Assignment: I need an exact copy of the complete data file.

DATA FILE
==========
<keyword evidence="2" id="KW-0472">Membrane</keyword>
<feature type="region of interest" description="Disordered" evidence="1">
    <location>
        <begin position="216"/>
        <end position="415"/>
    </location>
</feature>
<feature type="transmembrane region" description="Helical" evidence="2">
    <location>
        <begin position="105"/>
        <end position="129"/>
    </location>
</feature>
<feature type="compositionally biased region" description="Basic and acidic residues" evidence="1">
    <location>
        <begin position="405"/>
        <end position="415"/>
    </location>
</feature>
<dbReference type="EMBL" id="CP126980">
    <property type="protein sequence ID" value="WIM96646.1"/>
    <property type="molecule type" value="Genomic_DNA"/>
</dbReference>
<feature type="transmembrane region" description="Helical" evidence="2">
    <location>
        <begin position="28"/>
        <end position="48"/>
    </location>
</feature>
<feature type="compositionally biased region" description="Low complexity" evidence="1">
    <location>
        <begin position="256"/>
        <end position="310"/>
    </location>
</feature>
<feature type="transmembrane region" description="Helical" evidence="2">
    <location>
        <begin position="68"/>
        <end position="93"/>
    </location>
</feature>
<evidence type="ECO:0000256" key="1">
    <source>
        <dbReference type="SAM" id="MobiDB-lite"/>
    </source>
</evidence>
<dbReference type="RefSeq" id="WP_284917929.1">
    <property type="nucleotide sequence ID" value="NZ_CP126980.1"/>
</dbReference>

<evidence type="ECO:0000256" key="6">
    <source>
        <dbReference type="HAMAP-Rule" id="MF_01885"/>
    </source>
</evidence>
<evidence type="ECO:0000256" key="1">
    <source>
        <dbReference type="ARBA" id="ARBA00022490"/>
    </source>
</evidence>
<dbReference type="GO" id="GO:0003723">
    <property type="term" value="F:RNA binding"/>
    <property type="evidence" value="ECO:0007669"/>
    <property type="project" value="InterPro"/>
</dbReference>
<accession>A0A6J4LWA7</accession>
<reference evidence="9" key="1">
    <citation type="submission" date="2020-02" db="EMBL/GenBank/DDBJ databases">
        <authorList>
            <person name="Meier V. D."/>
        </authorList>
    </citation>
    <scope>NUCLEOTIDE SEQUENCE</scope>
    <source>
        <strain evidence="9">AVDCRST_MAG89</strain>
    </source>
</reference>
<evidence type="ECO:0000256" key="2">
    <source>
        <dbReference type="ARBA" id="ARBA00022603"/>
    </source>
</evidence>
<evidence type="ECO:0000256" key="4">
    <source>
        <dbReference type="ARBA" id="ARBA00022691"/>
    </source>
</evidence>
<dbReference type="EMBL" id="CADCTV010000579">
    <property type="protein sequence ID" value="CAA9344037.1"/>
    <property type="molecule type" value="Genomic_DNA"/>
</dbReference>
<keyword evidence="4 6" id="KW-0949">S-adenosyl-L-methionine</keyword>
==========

<keyword evidence="2" id="KW-0472">Membrane</keyword>
<feature type="region of interest" description="Disordered" evidence="1">
    <location>
        <begin position="216"/>
        <end position="415"/>
    </location>
</feature>
<feature type="transmembrane region" description="Helical" evidence="2">
    <location>
        <begin position="105"/>
        <end position="129"/>
    </location>
</feature>
<feature type="compositionally biased region" description="Basic and acidic residues" evidence="1">
    <location>
        <begin position="405"/>
        <end position="415"/>
    </location>
</feature>
<dbReference type="EMBL" id="CP126980">
    <property type="protein sequence ID" value="WIM96646.1"/>
    <property type="molecule type" value="Genomic_DNA"/>
</dbReference>
<feature type="transmembrane region" description="Helical" evidence="2">
    <location>
        <begin position="28"/>
        <end position="48"/>
    </location>
</feature>
<feature type="compositionally biased region" description="Low complexity" evidence="1">
    <location>
        <begin position="256"/>
        <end position="310"/>
    </location>
</feature>
<feature type="transmembrane region" description="Helical" evidence="2">
    <location>
        <begin position="68"/>
        <end position="93"/>
    </location>
</feature>
<evidence type="ECO:0000256" key="1">
    <source>
        <dbReference type="SAM" id="MobiDB-lite"/>
    </source>
</evidence>
<dbReference type="RefSeq" id="WP_284917929.1">
    <property type="nucleotide sequence ID" value="NZ_CP126980.1"/>
</dbReference>

<evidence type="ECO:0000256" key="6">
    <source>
        <dbReference type="HAMAP-Rule" id="MF_01885"/>
    </source>
</evidence>
<evidence type="ECO:0000256" key="1">
    <source>
        <dbReference type="ARBA" id="ARBA00022490"/>
    </source>
</evidence>
<dbReference type="GO" id="GO:0003723">
    <property type="term" value="F:RNA binding"/>
    <property type="evidence" value="ECO:0007669"/>
    <property type="project" value="InterPro"/>
</dbReference>
<accession>A0A6J4LWA7</accession>
<reference evidence="9" key="1">
    <citation type="submission" date="2020-02" db="EMBL/GenBank/DDBJ databases">
        <authorList>
            <person name="Meier V. D."/>
        </authorList>
    </citation>
    <scope>NUCLEOTIDE SEQUENCE</scope>
    <source>
        <strain evidence="9">AVDCRST_MAG89</strain>
    </source>
</reference>
<evidence type="ECO:0000256" key="2">
    <source>
        <dbReference type="ARBA" id="ARBA00022603"/>
    </source>
</evidence>
<evidence type="ECO:0000256" key="4">
    <source>
        <dbReference type="ARBA" id="ARBA00022691"/>
    </source>
</evidence>
<dbReference type="EMBL" id="CADCTV010000579">
    <property type="protein sequence ID" value="CAA9344037.1"/>
    <property type="molecule type" value="Genomic_DNA"/>
</dbReference>
<keyword evidence="4 6" id="KW-0949">S-adenosyl-L-methionine</keyword>